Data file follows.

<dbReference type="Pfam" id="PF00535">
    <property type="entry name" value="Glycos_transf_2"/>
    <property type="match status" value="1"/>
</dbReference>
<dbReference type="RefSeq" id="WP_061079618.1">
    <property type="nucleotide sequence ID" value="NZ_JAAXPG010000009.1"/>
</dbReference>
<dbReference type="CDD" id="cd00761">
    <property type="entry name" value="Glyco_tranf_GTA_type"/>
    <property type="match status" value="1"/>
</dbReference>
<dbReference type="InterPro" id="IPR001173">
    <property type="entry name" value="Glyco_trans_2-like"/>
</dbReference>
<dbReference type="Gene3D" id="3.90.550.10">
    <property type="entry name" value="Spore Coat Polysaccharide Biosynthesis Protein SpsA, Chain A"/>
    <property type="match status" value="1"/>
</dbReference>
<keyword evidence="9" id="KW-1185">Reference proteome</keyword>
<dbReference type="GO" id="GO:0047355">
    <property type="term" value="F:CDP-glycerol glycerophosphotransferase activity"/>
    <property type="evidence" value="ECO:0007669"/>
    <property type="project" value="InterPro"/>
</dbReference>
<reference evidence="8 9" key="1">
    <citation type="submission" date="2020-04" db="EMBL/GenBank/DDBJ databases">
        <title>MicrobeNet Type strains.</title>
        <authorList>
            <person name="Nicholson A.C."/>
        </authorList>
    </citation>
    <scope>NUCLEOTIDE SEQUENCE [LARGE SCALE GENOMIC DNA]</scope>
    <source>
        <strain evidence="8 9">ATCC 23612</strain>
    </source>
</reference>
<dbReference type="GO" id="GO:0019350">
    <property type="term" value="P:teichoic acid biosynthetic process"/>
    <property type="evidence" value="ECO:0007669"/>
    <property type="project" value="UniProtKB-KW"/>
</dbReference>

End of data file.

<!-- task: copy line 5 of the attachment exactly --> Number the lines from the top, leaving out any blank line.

<dbReference type="RefSeq" id="WP_061079618.1">